We observe diffraction from both uncompressed crystallites in the unshocked material and larger diffraction spots at increased 2θ from the plastically deformed region, as shown in Fig. 2. A small number of diffraction spots from the aluminum target mount are also present and are treated as the background. For each shot, the locations of diffraction spots in 2θ-ϕ space from {111}, {220}, and {311} were measured by fitting the centroid of each spot. Figure 2 shows XRD data from a single shot with the measured XRD peak locations marked in red. The diffraction spots from the plastic phase are significantly brighter than the unshocked diffraction spots due to the disorder in the crystallites introduced by deformation and heating. The increased disorder broadens the rocking curve of the crystallites, resulting in diffraction from a much larger fraction of the probe spectrum. Two diffraction spots in the {111} data had to be excluded from the fitting due to detector saturation, as noted in Fig. 2.

FIG. 2.

Single shot XRD data in 2θ-ϕ space with measured diffraction spot locations (red crosses), the best Voigt fit (solid blue line), uncertainty bounds (shaded), and the diffraction angle for uncompressed planes (dashed). Two diffraction spots in the {111} data were excluded from the fit due to detector saturation.

FIG. 2.

Single shot XRD data in 2θ-ϕ space with measured diffraction spot locations (red crosses), the best Voigt fit (solid blue line), uncertainty bounds (shaded), and the diffraction angle for uncompressed planes (dashed). Two diffraction spots in the {111} data were excluded from the fit due to detector saturation.

Close modal

Longitudinal and transverse strains were varied to find the best fit value using diffraction peaks from all three lattice planes simultaneously, and the error was determined using least squares fitting analysis. The best fit diffraction line and error bound for the fit in Fig. 2 are shown in blue, corresponding to εzz=0.123±0.046 and εxx=0.085±0.004. To further constrain the strain data, we restrict the reported strains to values that are consistent with the measurement of longitudinal stress, σzz, from the VISAR diagnostic. The resulting strains are shown in Fig. 3 with the shaded regions corresponding to the uncertainty in the combined XRD and VISAR measurements. The measurement in orange is highlighted to show the strains calculated from XRD only and the reduced region of strain space consistent with both XRD and VISAR measurements. As expected, the constraint on longitudinal strain provided by VISAR is limited at lower compression where wave interactions between the reflected elastic precursor and the plastic wave become significant.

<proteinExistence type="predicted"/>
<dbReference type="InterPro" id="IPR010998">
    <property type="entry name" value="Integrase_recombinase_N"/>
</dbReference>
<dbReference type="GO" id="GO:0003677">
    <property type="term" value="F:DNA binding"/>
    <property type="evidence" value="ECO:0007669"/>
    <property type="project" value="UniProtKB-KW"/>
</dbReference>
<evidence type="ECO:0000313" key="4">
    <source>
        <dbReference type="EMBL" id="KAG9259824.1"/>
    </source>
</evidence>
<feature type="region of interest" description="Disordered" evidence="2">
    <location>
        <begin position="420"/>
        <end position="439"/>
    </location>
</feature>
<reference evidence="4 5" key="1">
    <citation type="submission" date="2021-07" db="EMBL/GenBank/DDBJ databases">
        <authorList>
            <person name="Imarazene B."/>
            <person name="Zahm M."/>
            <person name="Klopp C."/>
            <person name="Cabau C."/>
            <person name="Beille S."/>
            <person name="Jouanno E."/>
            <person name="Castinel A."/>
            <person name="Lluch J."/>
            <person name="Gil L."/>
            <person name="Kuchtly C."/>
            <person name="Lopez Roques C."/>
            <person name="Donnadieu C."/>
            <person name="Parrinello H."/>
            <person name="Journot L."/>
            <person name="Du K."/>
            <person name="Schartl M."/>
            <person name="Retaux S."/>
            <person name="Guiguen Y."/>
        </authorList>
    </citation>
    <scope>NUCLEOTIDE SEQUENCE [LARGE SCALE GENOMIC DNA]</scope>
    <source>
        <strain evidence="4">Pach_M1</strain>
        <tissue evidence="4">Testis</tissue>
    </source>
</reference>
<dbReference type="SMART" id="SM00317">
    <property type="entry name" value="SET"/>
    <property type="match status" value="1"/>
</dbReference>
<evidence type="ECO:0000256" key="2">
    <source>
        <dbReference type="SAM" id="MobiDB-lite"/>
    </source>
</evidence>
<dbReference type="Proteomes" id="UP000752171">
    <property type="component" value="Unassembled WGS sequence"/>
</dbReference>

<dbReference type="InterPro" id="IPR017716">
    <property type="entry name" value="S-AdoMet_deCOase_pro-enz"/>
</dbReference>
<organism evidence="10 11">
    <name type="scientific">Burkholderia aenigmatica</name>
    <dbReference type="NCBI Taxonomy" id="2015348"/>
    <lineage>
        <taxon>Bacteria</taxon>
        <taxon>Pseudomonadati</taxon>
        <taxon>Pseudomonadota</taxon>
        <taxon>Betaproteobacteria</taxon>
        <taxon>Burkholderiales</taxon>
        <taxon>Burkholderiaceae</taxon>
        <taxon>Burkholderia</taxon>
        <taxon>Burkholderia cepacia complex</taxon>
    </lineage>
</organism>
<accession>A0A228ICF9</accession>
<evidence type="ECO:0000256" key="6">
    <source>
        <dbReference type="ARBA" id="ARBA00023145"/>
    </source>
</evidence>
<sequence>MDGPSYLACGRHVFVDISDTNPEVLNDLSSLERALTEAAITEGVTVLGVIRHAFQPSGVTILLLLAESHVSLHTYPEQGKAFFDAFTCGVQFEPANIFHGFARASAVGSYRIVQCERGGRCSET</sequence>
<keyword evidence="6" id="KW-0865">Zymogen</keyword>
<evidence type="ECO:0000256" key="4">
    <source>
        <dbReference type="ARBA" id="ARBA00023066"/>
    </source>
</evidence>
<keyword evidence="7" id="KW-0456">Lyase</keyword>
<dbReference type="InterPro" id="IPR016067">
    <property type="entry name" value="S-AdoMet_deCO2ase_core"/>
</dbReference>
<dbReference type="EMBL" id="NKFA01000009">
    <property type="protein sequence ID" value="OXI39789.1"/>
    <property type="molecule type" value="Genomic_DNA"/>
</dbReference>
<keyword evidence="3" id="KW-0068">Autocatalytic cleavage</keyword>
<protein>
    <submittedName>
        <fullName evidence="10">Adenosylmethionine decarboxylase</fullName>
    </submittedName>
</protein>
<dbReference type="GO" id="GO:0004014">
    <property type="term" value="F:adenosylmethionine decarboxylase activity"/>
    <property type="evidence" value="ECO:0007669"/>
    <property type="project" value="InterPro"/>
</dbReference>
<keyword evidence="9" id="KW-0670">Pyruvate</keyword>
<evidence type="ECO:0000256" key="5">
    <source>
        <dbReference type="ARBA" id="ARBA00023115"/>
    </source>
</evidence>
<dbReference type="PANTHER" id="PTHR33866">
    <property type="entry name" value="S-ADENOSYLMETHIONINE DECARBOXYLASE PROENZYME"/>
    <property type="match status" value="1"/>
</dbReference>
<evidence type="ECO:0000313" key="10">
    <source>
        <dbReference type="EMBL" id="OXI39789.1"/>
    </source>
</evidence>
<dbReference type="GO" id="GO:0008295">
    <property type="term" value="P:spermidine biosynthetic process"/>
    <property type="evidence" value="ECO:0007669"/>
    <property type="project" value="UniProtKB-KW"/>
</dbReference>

FIG. 3.

Calculated strains for shock-compressed diamond. The shaded regions for each data point correspond to the strains satisfying both the XRD fit and the longitudinal stress measured by VISAR. The measurement in orange shows the improvement provided by including VISAR to constrain the possible states.

FIG. 3.

Calculated strains for shock-compressed diamond. The shaded regions for each data point correspond to the strains satisfying both the XRD fit and the longitudinal stress measured by VISAR. The measurement in orange shows the improvement provided by including VISAR to constrain the possible states.

Close modal

The stress tensor in the laboratory frame can be decomposed into a hydrostatic term (mean pressure, σh) and a traceless term, known as the deviatoric stress tensor,

σ=(σxx000σxx000σzz)=σh+(t/3000t/30002t/3),
(4)

where the parameter t is the uniaxial stress component.37 Above the HEL, the residual strength in the material is given by t, the difference in stress between the longitudinal and transverse directions. The strain tensor is defined in a similar way, separating the tensor into hydrostatic and deviatoric terms and replacing σh and t with hydrostatic and deviatoric strains, εh and εd, respectively.